- Including the Files & Directories Scanner as part of another scan profile may result in inconsistent results. For example, placing one instance of a Files & Directories Scanner as part of a Standard Scan that searches in the same location as another Files & Directories Scanner where information has changed could result in results that show both new and obsolete information. Scan information is retained for the particular discrete scan until such time as the scan is run again.
* matches zero or more characters, can be used for files and directories:
- *bar will return results for foobar, fubar, F00bar, bar, etc.
- foo* will return results for foo, foobar, foolish, foo42, food, foo.txt (Files Type only), foobar.ini (Files Type only), etc.
- Files Type only: C:\Users\*\Desktop\ (trailing "\") will search the Desktop directory of all user profile directories in C:\Users\
- Directory or Both Type: C:\Users\*\Desktop (no trailing "\") will search all user profiles for the directory with the name "Desktop".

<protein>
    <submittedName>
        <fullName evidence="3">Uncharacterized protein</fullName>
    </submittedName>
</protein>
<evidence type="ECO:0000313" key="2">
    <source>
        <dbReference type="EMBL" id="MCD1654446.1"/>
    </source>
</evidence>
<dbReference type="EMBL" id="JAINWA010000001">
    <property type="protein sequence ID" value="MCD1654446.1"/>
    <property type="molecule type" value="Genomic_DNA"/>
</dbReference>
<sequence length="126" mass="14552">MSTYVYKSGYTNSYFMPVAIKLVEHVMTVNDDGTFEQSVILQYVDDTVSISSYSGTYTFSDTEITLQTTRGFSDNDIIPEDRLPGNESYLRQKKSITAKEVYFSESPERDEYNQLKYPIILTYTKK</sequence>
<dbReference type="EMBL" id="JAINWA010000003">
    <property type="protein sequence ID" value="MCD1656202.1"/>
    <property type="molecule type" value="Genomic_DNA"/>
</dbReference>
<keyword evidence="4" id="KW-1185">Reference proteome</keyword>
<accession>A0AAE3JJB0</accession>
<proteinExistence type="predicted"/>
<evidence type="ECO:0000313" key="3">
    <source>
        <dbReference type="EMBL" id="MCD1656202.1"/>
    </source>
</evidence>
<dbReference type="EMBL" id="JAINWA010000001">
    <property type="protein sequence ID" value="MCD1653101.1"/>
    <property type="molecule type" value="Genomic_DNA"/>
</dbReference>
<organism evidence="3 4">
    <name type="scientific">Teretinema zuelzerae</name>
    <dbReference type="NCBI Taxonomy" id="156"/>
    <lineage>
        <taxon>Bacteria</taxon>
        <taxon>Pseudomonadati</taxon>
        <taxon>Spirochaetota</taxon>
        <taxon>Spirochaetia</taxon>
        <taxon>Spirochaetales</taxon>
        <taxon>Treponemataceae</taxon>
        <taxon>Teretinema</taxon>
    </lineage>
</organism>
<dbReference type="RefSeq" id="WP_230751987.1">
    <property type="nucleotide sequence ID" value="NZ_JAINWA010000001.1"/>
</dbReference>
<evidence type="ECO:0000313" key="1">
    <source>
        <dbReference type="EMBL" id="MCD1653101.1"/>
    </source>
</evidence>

- Both Type: C:\Users\*\Desktop* (no trailing "\") will search all user profiles for the directory with the name "Desktop" and any files that start with "desktop".
- Files only: C:\Users\*\*\*\*.txt will search for all txt files in:
? matches a single character:
- ?bar will return 1bar, sbar, 2bar, qbar, but not fubar, foobar, crowbar, or 42bar
- f??bar will return foobar but not fubar.
- ?:\ will search all drives (excluding network/mapped drives).
\**\ is used to indicate the current and all subdirectories:
Searches for fubar.exe in Windows and all subdirectories of Windows. If by some chance you have a directory called "fubar.exe", it will return the result for that as well, assuming you have chosen Directory or Both from the Type menu.